I’m Ryan Bowlby

a devops practitioner, mtn biker, hiker, & coffee connoisseur

about me

I’m a devops engineer working to automate away the normal operations tedium. Hacking on something all day with coffee and a multi-day backpacking trip sound equaly appealing.

Here I ramble about infrastructure as code, systems architecture, configuration management, scaling, and security.

Resolve Test Kitchen SSH Failures

The kitchen-ec2 driver for test kitchen works well. I’m using it to run chef cookbook integration tests within our jenkins build jobs. Unfortunately, ec2 instances have the nasty habit of starting SSH and having it listen ahead of the appropriate SSH user account being fully provisioned/configured.

Alas, when the ec2 driver’s loop sees that SSH is up it immediately attempts to log into the instance. This often fails as the user is not appropriately configured yet.

1
2
3
E, [2014-12-04T23:01:56.379896 #5034] ERROR — default-centos-65: —-Nested Exception—–
E, [2014-12-04T23:01:56.379946 #5034] ERROR — default-centos-65: Class: Net::SSH::AuthenticationFailed
E, [2014-12-04T23:01:56.379995 #5034] ERROR — default-centos-65: Message: Authentication failed for user root@SOMEIP

The actual code being used to authenticate into the host is within the test-kitchen codebase. Several exceptions are caught and cause a retry of the ssh authentication. Unfortunately the one being thrown in this case is not caught: Net::SSH::AuthenticationFailed.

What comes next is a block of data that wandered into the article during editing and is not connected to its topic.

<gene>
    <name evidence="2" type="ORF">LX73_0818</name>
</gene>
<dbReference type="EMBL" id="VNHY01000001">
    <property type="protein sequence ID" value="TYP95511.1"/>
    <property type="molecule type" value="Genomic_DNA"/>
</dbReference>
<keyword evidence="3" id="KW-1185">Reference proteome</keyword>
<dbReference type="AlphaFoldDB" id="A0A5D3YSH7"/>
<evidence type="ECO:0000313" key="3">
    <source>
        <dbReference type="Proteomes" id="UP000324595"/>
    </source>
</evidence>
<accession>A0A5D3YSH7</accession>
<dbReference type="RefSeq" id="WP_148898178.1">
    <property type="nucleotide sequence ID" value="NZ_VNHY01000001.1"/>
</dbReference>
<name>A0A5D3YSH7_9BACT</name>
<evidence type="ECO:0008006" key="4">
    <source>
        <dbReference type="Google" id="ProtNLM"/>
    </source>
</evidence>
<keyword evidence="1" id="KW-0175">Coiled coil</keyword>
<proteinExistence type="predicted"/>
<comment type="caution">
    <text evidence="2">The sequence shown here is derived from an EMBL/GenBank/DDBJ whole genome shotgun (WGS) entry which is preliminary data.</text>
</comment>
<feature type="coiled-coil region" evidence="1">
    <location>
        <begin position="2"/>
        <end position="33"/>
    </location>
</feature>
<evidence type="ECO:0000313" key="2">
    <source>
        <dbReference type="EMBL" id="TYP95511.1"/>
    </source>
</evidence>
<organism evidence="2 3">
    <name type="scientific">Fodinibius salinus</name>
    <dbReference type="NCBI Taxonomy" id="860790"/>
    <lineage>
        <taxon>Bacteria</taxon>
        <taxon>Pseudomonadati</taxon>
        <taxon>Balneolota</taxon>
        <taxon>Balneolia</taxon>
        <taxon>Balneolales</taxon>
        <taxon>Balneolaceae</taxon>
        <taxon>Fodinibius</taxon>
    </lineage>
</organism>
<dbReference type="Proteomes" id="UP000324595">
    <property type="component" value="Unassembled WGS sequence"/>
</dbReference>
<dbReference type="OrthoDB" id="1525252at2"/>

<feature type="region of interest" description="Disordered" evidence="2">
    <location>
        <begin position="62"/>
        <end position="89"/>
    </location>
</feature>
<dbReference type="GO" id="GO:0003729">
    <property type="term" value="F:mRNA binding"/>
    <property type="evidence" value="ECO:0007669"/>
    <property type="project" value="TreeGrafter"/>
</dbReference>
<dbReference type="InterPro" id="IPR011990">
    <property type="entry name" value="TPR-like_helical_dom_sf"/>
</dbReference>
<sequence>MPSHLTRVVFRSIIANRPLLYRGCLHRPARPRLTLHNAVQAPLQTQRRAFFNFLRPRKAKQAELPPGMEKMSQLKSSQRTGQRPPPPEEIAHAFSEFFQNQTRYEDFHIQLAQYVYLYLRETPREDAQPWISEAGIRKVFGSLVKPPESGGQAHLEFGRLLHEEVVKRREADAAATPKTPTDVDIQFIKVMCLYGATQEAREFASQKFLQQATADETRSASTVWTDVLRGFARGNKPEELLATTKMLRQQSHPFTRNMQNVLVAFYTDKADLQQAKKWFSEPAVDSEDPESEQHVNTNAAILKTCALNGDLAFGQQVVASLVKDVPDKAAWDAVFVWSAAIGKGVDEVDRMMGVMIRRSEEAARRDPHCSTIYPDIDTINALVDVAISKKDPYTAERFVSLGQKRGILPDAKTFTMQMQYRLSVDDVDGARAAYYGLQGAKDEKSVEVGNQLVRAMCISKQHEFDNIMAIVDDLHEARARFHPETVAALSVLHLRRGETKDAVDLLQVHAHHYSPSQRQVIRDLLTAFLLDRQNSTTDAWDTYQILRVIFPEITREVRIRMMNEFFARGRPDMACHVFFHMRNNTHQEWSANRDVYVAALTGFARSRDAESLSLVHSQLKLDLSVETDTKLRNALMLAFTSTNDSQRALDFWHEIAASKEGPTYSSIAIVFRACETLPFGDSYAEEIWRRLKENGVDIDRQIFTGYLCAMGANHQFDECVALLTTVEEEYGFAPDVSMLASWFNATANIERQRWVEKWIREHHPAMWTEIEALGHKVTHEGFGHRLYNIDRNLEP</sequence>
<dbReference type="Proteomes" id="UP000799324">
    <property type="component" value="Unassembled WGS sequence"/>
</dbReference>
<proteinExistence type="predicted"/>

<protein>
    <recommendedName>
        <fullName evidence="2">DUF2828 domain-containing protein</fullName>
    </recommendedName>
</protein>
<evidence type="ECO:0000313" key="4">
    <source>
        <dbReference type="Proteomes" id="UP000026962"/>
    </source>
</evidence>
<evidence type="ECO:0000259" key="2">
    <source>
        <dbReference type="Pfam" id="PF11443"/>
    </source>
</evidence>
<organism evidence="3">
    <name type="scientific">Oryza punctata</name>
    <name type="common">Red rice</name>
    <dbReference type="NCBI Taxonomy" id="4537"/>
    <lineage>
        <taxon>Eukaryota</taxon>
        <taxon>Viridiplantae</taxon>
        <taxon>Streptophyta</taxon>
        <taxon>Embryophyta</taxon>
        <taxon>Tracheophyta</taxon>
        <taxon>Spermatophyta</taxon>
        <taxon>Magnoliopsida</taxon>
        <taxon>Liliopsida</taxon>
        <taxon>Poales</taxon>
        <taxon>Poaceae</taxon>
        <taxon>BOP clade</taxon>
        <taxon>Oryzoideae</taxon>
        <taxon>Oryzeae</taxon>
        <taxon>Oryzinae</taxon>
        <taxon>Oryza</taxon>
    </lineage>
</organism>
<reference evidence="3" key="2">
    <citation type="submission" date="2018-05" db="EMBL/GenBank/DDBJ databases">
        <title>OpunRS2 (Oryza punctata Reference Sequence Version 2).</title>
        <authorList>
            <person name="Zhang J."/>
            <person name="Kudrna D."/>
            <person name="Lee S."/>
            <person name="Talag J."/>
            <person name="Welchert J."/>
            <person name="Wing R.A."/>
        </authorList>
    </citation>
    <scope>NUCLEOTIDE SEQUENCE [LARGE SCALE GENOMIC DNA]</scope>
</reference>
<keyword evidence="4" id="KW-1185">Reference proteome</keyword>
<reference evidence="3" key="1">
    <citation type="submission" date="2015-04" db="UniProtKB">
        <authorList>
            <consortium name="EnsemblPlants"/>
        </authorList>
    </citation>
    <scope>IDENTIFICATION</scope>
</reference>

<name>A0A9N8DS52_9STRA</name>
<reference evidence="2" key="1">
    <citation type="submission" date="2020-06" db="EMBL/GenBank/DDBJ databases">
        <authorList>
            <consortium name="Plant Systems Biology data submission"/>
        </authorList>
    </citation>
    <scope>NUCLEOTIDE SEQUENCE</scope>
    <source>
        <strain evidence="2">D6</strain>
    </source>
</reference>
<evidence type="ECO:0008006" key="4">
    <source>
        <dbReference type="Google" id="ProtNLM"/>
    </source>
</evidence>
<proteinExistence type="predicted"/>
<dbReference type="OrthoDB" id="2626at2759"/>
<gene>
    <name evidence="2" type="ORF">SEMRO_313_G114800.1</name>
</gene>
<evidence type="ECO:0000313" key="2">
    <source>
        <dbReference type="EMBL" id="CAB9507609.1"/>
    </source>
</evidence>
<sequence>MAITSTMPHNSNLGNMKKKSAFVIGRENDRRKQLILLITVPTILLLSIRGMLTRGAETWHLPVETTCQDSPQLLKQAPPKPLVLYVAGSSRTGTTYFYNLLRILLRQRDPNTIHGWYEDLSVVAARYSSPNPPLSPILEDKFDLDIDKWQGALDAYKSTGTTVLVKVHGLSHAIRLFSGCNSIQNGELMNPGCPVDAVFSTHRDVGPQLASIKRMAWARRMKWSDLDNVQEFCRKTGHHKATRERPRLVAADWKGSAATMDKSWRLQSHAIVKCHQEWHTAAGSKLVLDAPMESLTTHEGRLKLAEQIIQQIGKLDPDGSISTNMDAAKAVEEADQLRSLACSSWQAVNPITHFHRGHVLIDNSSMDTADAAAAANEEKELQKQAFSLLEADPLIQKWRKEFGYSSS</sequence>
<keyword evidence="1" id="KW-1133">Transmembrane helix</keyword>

Why would you ever retry SSH when the failure is auth related? It’s not often a state you would imagine to change. However, that is exactly the case when provisioning ec2 instances.

There exists a pull request that I hope they merge sooner than later. In the interim I’ve added a nasty monkey patch of the establish_connection method. Add this cringeworthy patch the size of a jumbo jet to your kitchen ci rake file as such:

cringeworthy horror linenos:true
1
2
3
4
5
6
7
8
9
10
11
12
13
14
15
16
17
18
19
20
21
22
23
24
25
26
27
28
29
30
31
32
# monkey patch the shit out of kitchen, because amazon ec2 instances suck.
# Adds retries when Auth fails by rescuing Net::SSH::AuthenticationFailed.
require 'kitchen'
require 'kitchen/ssh'
require 'net/ssh'

module Kitchen
  class SSH
    def establish_connection
      logger.info("[SSH] inside monkey patched establish_connection method")
      rescue_exceptions = [
        Errno::EACCES, Errno::EADDRINUSE, Errno::ECONNREFUSED,
        Errno::ECONNRESET, Errno::ENETUNREACH, Errno::EHOSTUNREACH,
        Net::SSH::Disconnect, Net::SSH::AuthenticationFailed ]
      retries = 20

      begin
        logger.debug("[SSH] opening connection to #{self}")
        Net::SSH.start(hostname, username, options)
      rescue *rescue_exceptions => e
        if (retries –= 1) > 0
          logger.info("[SSH] connection failed, retrying (#{e.inspect})")
          sleep(20)
          retry
        else
          logger.warn("[SSH] connection failed, terminating (#{e.inspect})")
          raise
        end
      end
    end
  end
end

Just don’t tell your Mom you got it from me.

| Comments

written in chef, kitchen-ec2,

Terraform Review

Let me preface this review with how estatic I am that a tool like Terraform is finally here! I spent the last few hours putting together a set of Terraform configuration files. The result of which is the creation – on AWS – of the entire development stack for a backend service that exists at the company I work for. I’m going to expound on what I believe to be the benefits and drawbacks of Terraform.